Most civilian employees will complete their last and sixth furlough day Friday at Fort Benning as part of federal budget cuts announced by the secretary of defense.
Completing the six furlough days ends a string of four-day work weeks which started on July 8. About 4,000 civilians employees had faced 11 days of furloughs when the reduced work weeks started, but Secretary of Defense Chuck Hagel slashed the furloughs on Aug. 6.
The end means that many services on post will return to normal hours on Monday, including the Fort Benning Commissary and many services at Martin Army Community Hospital.
People are happy that its over, said Gary Jones, director of public affairs at Fort Benning. It will be good to get back to our normal pay. I know that has been challenging on folks.
Employees on furloughs were losing 16 hours in salary for every bi-weekly pay period, costing workers $400 to $700 a month. It accounted for 20 percent of each employees during the pay period.
Percentage wise, we were all hit the same, Jones said. If you happen to be a young single parent, 20 percent will hit you a little harder than if you are a more senior person.
Most employees took their furloughs on Mondays and Fridays. For employees who didnt take furloughs on those days, Jones said a few likely will take their last day on Tuesday, Wednesday or Thursday next week.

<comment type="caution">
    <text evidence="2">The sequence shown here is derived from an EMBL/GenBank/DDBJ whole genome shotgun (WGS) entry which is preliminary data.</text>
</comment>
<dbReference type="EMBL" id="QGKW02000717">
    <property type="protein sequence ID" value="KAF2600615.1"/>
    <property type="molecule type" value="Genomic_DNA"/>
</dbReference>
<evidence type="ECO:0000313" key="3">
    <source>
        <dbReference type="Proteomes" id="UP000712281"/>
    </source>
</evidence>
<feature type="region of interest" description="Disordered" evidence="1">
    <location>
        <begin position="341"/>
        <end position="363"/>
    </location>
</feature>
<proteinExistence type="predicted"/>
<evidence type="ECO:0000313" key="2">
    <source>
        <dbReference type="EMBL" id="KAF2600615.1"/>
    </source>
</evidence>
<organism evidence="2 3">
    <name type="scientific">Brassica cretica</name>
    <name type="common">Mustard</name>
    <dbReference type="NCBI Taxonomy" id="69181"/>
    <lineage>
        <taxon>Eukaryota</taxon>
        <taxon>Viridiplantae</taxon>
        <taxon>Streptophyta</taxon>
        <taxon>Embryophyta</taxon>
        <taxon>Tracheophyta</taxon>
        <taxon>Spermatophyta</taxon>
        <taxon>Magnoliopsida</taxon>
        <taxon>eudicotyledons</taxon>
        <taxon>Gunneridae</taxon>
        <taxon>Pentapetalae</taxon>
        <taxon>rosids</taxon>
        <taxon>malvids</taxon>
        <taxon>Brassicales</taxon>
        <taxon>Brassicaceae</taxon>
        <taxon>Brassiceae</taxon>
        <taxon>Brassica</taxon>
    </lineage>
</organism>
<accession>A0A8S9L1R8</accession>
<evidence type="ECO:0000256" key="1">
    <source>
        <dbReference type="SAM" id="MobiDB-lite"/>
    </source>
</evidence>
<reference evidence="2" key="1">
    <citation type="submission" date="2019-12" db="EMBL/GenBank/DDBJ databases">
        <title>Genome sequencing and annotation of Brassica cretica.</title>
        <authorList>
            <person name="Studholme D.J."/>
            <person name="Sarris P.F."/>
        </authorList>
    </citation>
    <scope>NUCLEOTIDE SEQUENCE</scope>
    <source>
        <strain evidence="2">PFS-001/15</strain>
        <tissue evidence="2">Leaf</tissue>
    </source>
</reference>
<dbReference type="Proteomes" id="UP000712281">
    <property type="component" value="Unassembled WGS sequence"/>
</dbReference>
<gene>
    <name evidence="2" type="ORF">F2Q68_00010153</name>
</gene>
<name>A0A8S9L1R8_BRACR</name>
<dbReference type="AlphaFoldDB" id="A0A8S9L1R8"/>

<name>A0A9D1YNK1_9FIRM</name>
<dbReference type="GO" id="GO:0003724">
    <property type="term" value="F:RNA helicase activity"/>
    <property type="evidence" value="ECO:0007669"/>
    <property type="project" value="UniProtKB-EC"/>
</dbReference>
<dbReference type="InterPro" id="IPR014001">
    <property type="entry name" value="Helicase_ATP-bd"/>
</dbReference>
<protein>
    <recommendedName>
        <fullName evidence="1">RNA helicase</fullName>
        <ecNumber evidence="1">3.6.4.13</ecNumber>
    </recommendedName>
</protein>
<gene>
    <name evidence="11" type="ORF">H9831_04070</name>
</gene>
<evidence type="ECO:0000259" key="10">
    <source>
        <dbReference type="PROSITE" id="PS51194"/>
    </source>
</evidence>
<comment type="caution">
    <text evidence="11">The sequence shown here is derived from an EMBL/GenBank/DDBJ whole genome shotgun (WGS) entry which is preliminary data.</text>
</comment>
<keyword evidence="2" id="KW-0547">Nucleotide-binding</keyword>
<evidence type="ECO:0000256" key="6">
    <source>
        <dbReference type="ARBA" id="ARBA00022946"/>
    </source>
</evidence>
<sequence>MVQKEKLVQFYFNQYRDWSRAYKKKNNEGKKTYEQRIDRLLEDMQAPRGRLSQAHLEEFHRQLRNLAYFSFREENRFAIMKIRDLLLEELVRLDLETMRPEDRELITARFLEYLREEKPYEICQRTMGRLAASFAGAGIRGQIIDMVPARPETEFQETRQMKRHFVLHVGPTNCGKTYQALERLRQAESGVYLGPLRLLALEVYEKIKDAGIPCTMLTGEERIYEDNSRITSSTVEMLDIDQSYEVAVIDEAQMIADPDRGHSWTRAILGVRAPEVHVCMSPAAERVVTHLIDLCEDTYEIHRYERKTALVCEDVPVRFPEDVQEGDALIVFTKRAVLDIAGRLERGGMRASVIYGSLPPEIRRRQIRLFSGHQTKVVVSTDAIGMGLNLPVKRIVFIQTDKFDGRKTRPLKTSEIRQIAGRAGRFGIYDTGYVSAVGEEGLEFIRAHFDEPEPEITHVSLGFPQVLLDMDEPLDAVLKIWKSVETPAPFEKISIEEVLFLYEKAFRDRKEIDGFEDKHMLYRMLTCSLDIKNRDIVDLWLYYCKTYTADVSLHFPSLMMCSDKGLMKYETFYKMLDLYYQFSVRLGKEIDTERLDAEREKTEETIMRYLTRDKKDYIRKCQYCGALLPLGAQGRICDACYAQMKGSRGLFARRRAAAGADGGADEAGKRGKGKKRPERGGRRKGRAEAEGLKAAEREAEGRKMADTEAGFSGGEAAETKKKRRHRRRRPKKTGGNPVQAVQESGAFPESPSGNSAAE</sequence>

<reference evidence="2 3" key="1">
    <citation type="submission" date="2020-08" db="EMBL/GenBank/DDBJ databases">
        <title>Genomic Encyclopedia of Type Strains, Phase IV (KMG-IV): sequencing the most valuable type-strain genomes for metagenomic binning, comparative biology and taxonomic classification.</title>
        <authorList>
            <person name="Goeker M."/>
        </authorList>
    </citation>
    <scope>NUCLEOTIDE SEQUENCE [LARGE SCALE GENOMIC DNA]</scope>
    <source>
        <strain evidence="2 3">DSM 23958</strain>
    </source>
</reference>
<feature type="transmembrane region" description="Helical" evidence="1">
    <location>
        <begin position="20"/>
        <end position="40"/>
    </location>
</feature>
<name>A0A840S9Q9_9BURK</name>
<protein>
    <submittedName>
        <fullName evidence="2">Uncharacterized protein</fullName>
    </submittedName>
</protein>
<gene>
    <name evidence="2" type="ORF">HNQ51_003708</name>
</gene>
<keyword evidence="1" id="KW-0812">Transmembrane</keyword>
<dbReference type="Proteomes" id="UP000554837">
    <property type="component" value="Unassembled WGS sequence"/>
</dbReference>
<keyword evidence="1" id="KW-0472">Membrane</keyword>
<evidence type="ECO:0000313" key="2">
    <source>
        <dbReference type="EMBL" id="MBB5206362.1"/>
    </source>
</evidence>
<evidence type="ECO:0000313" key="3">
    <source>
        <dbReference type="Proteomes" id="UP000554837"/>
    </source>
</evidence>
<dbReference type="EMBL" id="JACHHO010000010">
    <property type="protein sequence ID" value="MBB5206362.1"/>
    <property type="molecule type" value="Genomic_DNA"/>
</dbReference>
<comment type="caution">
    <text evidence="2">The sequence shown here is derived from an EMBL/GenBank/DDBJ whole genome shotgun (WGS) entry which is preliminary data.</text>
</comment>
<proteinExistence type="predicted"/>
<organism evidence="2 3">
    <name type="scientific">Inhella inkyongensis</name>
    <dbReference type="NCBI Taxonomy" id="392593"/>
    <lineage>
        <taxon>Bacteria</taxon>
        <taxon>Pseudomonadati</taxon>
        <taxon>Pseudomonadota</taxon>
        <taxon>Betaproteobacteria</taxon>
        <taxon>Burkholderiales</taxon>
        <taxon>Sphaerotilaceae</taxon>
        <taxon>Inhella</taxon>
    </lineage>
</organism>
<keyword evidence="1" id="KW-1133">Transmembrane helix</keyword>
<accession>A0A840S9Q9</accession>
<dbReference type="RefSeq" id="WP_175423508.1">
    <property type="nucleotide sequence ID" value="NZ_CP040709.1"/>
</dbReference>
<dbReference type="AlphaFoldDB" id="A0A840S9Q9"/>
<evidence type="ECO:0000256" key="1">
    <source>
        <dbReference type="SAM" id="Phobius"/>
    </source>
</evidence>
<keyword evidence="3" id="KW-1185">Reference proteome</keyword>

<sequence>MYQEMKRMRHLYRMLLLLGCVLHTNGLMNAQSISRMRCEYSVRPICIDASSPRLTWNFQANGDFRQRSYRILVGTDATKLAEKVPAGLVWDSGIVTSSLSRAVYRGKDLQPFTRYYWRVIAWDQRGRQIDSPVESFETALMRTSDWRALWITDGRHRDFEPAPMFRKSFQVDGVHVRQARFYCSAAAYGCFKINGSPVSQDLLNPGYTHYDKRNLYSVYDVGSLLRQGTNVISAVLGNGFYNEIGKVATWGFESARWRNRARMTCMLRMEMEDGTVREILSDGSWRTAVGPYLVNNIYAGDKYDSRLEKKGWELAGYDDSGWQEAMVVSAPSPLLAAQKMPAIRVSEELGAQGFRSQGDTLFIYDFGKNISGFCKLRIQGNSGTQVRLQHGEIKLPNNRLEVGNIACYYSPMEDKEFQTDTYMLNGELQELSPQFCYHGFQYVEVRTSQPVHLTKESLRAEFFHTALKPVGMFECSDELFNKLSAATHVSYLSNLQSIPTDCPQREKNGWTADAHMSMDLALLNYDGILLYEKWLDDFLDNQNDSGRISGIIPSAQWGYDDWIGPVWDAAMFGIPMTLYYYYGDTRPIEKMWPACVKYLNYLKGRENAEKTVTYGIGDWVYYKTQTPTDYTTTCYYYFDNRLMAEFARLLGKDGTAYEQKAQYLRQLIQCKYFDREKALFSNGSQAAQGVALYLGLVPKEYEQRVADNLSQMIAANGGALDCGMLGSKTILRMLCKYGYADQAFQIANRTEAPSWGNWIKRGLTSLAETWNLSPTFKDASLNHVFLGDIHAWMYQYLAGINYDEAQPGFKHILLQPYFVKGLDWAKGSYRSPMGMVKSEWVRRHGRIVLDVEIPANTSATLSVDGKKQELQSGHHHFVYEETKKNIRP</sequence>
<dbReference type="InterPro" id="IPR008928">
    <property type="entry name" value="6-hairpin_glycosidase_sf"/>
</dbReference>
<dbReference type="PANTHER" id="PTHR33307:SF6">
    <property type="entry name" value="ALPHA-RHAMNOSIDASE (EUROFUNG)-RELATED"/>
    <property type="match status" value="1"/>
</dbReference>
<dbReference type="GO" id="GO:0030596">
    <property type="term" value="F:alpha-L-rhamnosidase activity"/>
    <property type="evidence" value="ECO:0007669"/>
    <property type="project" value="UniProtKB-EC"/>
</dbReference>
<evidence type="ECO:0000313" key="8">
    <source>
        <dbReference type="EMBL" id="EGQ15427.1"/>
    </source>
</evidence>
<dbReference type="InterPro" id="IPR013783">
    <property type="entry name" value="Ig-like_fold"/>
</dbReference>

Beginning Monday, the commissary will reopen on that day after being closed due to budget cuts.
Terry Beckwith, chief of public affairs at Martin Army Community Hospital, said all patient medical homes will resume operations 9 a.m. - 5 p.m. Monday through Friday. The North Columbus Medical Home which had closed on Fridays at Brookstone Centre will treat family members beginning at 8:30 a.m.
Starting on Monday, we will go back to normal operating hous in the family medical home here at the hospital, Beckwith said. Patients also should find it easier to get an appointment for treatment.
Beckwith said Friday would be the last furlough day for most employees at the hospital. There are some who may take the day on Monday and Tuesday.
Beckwith is among employees who will be returning on Monday for a full week since early July. Reducing a day every week cut back 20 percent of health care service.
We are absolutely delighted to come back to work 40 hours a week, she said. Missing that day of work made it hard on the other four days to play catch up, plus we want to see our patients.
Furloughs originally had to be completed by Sept. 30, the end of the 2013 fiscal year. That changed after the days were cut from 11 to six. The last reduction in furloughs was enough to give teachers on 10-month contacts a total reprieve from five furlough days.
More cuts could follow in the fiscal 2014 budget year starting Oct. 1 if Congress is unable to approve a budget that reduces part or all of an additional $52 billion in cuts.